The Rebbe presented a Tanya to Rabbi Chaim Farro and one to Mendel Katsch and then to every adult male traveler who lived in an English-speaking country. The Rebbe repeatedly called out, “Who else is there from English countries? Other countries that speak English? Anyone else from England, Australia?” The Rebbe also called up a few individuals by name.

Each male traveler who did not live in an English-speaking country and all boys – even babies like my grandson Sholom Ber Lew, who was only 15 months old! – received a pocket (Hebrew only) Tanya from the Rebbe’s hand.

The Rebbe announced that each woman and girl – even little girls (like my granddaughters Zelda Rochel and Chana Lew, aged two and four years respectively) – would receive two single-dollar bills, one for charity and the other toward the Shabbos candle-lighting campaign. The Rebbe then called over Rabbi Wineberg and handed him a wad of the bills for him to distribute to the women.

The Rebbe called up Shmuel a second time, and gave him his own (the Rebbe’s) original copy of the sicha of the Rebbe’s remarks about the Tanya, with the Rebbe’s own handwritten additions and alterations. The Rebbe told him “Machen a fotostat in Eingland un opshiken tzurik.” (Make a photocopy in England and send it back.) Not only did Shmuel make one copy of this sicha, but he had it printed and sold them with the proceeds going toward the Neshek campaign.

I approached the Rebbe and asked for a Tanya for Avrohom, who was also a member of the Tanya committee but who was in England.

“[But] he is not here!” responded the Rebbe. The Rebbe did give me a pocket Hebrew-only Tanya for him “as commission.”

The Rebbe called me up again (with his eloquent eyes) and handed me a Tanya for Chief Rabbi Jacobovits of England, together with a personal letter for him. The Rebbe (again) instructed that a delegation present this Tanya to the Chief Rabbi. The Rebbe also gave me an extra Tanya for the airplane home, “In case you find someone who might need one.”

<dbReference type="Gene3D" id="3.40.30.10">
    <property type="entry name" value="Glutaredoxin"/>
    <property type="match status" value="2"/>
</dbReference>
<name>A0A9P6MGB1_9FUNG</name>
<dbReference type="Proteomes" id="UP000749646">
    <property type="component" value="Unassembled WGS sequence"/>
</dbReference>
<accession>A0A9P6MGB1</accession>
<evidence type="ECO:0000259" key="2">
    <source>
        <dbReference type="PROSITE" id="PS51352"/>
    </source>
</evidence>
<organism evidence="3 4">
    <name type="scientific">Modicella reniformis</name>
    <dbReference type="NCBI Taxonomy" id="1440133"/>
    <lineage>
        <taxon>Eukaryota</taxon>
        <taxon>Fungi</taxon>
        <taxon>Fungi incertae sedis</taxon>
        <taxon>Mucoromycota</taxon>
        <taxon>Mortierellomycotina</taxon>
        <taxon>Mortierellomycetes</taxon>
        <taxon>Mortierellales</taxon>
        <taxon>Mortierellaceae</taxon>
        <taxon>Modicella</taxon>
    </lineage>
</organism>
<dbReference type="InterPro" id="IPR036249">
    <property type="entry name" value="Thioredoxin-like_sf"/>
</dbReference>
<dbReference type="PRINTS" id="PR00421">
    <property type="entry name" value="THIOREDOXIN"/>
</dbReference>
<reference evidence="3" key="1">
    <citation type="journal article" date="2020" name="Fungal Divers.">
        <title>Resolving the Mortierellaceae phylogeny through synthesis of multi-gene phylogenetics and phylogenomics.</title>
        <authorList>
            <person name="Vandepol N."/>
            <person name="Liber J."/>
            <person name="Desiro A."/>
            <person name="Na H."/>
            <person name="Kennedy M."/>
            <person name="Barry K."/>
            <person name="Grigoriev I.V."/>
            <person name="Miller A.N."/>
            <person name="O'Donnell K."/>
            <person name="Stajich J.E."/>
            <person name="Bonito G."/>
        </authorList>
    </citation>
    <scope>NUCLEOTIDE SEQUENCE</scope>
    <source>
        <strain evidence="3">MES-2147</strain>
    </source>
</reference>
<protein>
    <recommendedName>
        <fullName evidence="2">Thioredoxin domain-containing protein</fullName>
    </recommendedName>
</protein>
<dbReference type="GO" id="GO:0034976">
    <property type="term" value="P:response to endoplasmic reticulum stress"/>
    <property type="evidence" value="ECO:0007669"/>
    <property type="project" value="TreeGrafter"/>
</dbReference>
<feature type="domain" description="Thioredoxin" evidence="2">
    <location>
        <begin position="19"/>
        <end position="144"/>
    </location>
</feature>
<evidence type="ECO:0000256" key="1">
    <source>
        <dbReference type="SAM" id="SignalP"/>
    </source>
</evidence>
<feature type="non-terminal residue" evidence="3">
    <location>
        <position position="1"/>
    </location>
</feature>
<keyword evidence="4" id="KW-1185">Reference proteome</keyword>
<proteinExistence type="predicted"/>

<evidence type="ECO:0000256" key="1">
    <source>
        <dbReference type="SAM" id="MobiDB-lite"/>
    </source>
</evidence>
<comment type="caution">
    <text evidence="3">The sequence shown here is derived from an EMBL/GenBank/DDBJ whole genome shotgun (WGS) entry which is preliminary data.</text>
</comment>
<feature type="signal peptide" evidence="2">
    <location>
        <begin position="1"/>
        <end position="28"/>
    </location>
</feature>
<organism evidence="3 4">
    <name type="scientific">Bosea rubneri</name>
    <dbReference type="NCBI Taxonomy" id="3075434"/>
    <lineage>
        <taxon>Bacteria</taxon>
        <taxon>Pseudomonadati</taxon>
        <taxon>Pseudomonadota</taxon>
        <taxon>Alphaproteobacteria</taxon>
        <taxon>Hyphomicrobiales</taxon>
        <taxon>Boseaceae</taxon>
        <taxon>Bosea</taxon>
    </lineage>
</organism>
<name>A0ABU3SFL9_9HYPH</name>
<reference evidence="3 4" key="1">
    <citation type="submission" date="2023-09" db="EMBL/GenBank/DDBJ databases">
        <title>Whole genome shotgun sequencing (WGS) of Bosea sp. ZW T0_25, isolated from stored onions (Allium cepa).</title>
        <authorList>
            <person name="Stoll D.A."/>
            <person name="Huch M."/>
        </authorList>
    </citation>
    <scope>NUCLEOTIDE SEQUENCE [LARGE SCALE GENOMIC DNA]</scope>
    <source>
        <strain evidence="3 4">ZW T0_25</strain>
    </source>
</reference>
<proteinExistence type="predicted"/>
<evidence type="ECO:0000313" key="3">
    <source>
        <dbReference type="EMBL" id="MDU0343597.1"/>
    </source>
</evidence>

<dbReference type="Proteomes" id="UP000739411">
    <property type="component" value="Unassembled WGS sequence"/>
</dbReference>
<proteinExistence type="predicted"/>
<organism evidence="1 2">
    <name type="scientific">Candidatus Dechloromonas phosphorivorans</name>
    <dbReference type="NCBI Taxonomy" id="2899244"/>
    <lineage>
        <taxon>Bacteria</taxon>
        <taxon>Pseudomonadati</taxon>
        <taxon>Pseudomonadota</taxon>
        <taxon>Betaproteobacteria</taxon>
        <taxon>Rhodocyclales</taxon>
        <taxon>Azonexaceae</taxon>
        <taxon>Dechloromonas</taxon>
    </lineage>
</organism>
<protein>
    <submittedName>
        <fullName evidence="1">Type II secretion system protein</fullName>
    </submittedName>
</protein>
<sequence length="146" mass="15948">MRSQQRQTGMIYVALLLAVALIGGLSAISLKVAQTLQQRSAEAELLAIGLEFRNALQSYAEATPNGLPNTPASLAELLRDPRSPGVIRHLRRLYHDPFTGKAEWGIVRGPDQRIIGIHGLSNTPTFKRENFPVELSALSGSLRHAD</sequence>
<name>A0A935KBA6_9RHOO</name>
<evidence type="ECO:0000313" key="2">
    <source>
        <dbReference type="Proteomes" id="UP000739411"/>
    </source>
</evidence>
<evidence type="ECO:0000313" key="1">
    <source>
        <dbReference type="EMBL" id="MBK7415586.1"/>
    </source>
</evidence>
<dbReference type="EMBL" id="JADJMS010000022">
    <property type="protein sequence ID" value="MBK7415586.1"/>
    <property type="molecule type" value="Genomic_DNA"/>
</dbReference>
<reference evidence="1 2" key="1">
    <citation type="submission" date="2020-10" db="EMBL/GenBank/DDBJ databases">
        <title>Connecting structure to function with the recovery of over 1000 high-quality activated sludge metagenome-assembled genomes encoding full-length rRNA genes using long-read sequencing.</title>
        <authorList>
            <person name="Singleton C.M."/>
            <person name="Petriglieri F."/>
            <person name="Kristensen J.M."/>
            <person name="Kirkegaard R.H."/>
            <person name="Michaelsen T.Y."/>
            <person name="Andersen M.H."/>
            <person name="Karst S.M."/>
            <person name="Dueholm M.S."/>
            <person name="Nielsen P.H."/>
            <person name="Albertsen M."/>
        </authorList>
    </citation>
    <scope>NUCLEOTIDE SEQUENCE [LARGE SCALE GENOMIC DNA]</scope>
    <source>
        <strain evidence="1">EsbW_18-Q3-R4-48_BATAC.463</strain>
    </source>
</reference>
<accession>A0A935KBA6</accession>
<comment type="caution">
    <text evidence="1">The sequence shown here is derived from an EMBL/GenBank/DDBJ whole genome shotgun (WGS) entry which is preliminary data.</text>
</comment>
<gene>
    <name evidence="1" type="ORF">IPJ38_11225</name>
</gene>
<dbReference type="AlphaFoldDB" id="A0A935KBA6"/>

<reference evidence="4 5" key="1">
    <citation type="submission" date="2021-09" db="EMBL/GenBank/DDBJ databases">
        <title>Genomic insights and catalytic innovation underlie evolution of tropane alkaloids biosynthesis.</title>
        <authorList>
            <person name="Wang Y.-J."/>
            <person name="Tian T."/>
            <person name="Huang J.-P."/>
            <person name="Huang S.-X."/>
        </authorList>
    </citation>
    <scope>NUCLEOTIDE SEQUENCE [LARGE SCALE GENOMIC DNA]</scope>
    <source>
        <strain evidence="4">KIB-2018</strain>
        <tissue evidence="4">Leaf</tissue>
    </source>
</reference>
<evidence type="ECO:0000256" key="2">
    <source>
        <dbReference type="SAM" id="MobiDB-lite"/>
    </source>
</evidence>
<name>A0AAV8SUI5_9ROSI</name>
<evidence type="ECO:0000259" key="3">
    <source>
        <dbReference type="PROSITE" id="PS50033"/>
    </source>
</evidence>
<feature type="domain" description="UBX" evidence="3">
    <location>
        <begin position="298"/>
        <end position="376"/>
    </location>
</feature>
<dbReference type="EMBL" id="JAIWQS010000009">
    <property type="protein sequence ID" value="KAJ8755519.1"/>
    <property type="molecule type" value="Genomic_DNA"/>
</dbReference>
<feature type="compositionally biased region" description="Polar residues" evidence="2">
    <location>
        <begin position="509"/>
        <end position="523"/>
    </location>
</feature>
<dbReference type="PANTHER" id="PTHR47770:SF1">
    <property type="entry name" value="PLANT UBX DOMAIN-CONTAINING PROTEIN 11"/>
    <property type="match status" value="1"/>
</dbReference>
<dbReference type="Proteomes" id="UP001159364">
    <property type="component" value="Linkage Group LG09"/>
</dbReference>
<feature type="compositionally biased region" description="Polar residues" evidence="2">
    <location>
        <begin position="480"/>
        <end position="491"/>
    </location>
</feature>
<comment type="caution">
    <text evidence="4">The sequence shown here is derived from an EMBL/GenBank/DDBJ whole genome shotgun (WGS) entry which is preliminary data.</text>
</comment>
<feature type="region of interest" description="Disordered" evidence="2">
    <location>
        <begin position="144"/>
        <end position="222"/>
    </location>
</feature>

The Rebbe concluded this glorious affair by wishing us all “Furt gezunterheit, zol zein besuros tovos (have a safe journey and there should be good news).” With the Rebbe clapping and encouraging the singing of “Ki B’simcha,” off we went to board our vehicles. Our motorcade moved off. We all waved furiously, singing lustily to the Rebbe, who was still standing on the steps of 770, clapping his hands and giving us a farewell brocha.

On the plane going home, Shmuel searched and found the lost soul to give the Rebbe’s Tanya to as instructed. Someone (from our own group of passengers) had gone directly to the airport. He was not aware of the “outdoor” farbrengen and distribution. He would have been most disappointed to have missed receiving a Tanya from the Rebbe’s hand; but the Rebbe notices everything!

One of our committee members was very disappointed when he noticed that his Tanya was not signed by the Rebbe! I could hardly believe it. It seemed impossible, but I looked inside and it was true. It turned out that someone else mistakenly had taken his Tanya.

What a mistake!

We arrived home tired, but still basking in the warmth of a glorious two weeks spent with the Rebbe.